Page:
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The Outcast: A Novel Paperback – April 14, 2009
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From Publishers Weekly
Copyright © Reed Business Information, a division of Reed Elsevier Inc. All rights reserved. --This text refers to an out of print or unavailable edition of this title.
“With her lush writing and tantalizing sense of setting and detail, Jones has written a novel that stands apart from rote imitation, and...offers the welcome promise of a literary career of originality and distinction.” (Boston Globe)
“One of the more subtle of the…hot debut novelists…this season” (New York Sun)
“An arresting story” (Washington Post Book World)
“Beautifully delicate...ever more compelling as Jones builds in a palpable sense of suspense.” (Booklist (starred review))
“A superb debut novel…Jones’s prose is fluid, and Lewis’s suffering comes across as achingly real.” (Publishers Weekly (starred review))
More About the Author
Top Customer Reviews
We meet Lewis Aldridge at the beginning of the story, he is 19 years old and just out of prison for setting fire to a church. He is hoping for a new chance at life, a new beginning, but things are off to a rocky start with his father, right from the beginning.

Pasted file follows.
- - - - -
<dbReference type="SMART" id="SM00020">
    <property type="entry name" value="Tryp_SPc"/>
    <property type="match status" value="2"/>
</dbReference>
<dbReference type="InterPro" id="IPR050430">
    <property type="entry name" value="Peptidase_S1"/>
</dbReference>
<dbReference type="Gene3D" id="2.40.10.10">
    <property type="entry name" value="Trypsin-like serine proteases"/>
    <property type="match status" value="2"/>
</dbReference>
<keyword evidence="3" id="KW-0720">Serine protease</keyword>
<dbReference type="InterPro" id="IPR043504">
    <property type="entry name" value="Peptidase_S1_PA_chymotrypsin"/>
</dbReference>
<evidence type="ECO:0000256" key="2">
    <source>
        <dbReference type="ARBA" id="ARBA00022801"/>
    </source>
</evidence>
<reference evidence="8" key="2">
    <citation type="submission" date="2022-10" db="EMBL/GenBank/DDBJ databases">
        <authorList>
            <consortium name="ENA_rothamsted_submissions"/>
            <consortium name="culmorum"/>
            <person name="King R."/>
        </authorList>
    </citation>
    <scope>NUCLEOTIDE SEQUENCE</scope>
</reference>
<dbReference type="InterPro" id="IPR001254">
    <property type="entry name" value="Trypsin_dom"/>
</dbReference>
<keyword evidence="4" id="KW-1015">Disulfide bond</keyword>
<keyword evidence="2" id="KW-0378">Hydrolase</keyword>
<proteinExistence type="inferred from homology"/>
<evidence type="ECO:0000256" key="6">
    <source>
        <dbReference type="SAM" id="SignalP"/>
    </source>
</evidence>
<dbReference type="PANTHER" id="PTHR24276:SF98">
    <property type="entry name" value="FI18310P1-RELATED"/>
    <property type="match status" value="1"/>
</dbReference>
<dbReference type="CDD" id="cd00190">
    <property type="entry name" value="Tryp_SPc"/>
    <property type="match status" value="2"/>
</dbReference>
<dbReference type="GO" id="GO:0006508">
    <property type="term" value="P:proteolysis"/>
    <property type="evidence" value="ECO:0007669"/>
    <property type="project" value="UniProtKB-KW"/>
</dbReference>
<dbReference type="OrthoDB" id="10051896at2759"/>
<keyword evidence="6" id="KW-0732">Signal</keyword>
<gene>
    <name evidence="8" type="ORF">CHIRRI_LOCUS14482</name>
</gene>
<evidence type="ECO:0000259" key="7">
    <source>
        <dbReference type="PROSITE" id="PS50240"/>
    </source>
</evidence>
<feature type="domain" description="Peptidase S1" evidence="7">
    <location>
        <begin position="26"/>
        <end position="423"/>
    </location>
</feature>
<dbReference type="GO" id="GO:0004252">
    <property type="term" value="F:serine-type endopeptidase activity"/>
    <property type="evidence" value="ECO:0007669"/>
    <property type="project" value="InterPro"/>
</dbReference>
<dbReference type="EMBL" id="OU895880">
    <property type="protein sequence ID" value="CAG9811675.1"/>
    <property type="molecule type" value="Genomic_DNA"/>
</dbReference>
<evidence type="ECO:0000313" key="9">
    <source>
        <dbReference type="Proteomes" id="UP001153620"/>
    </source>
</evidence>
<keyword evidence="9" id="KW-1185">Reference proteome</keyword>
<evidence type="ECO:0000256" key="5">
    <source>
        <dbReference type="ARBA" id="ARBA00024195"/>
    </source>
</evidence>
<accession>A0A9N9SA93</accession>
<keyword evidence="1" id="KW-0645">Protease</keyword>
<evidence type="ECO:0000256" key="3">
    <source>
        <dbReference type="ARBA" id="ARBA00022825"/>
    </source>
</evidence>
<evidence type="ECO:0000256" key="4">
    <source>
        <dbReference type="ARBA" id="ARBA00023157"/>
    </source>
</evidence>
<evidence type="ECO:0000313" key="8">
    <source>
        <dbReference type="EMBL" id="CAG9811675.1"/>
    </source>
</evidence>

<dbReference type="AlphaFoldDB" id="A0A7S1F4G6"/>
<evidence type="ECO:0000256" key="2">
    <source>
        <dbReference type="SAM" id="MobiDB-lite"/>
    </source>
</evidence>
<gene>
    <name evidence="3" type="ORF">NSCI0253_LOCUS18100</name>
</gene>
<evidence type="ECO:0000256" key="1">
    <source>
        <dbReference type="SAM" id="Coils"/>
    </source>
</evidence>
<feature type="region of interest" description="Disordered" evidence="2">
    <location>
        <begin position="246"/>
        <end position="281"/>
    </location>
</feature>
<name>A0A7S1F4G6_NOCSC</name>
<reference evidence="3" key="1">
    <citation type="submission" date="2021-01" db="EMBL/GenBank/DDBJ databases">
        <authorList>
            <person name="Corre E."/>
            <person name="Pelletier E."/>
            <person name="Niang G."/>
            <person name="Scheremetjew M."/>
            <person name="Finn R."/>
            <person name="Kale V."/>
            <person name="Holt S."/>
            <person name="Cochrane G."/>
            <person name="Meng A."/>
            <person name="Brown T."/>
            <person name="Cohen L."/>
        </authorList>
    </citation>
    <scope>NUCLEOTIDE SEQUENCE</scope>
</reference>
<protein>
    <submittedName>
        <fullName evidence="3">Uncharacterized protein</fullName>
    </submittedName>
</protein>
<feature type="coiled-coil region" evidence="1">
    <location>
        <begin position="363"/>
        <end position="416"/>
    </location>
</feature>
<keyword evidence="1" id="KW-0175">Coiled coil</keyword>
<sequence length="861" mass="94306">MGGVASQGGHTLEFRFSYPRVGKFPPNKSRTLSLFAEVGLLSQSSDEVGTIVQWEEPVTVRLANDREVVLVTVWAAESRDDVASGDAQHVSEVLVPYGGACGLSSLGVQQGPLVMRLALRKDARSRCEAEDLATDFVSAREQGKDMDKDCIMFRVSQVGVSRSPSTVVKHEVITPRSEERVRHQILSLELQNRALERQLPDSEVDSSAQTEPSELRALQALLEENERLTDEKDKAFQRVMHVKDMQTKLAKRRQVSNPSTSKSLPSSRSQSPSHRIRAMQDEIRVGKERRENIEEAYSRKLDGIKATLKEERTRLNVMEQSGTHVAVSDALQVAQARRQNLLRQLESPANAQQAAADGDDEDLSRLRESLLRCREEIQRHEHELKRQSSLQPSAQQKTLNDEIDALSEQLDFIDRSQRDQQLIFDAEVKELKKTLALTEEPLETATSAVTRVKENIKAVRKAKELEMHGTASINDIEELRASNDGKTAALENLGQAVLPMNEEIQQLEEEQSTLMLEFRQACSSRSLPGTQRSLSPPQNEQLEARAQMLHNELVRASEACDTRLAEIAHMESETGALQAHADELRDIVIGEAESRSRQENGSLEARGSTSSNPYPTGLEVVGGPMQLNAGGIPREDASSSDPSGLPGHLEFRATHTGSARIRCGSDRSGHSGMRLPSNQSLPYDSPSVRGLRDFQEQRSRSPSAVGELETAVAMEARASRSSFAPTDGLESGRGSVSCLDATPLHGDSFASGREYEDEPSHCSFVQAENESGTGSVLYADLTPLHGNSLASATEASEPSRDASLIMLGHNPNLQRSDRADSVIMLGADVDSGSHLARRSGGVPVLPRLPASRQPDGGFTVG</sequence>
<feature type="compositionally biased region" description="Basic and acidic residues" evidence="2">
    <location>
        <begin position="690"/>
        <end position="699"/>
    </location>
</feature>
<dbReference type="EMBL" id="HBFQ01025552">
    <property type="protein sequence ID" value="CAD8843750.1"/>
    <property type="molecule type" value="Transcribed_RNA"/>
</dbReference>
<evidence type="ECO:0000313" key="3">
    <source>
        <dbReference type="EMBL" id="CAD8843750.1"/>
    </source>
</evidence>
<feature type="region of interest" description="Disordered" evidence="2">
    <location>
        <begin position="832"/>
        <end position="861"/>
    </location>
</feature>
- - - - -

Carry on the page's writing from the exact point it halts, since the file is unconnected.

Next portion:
The story then reverts back to Lewis' childhood. He is a happy though quiet child who enjoys his mother, Elizabeth's, company. Elizabeth is an outcast of sorts in that she tends to drink too much and is a free spirit. When her husband, Gilbert, returns from the war there is a shift in patterns at the house. They are expected to behave in a certain way and tend to him. It is obvious from the start that Gilbert is cold and distant from his son. When a tragic incident occurs and Lewis has to return home, without his mother, things get worse for Lewis and the strained relationship between father and son continues to deteriorate.
As time continues, Gilbert, the small community and even Lewis' new stepmother all consider him to be damaged. Lewis becomes even more aloof and begins to cut himself.
Kit Carmichael is the young daughter in an influential family. Her dad just happens to be Gilbert's boss as well. Kit has always liked Lewis and she wants to help him. She has her own problems to deal with in her family but she is always in Lewis' corner. Kit is actually somewhat of an outcast herself and does not agree with most of her family's observations.
When Lewis completes his stint in prison and does return home, he and Kit decide to change their situation and break free from their lives as they know it.Read more ›
It's 1957 and 19-year-old Lewis Aldridge has just been released from prison. The crime was setting fire to a church. He heads to his family home simply because he has no where else to go. He's met at the door by his stepmother, Alice, who cheerfully greets him. His father, Gilbert's greeting is different. He demands Lewis drive with him to the church, to see that it has been `fixed.' Lewis is silent. The stage is set; Lewis may have hoped for a new beginning, but already things are not looking good.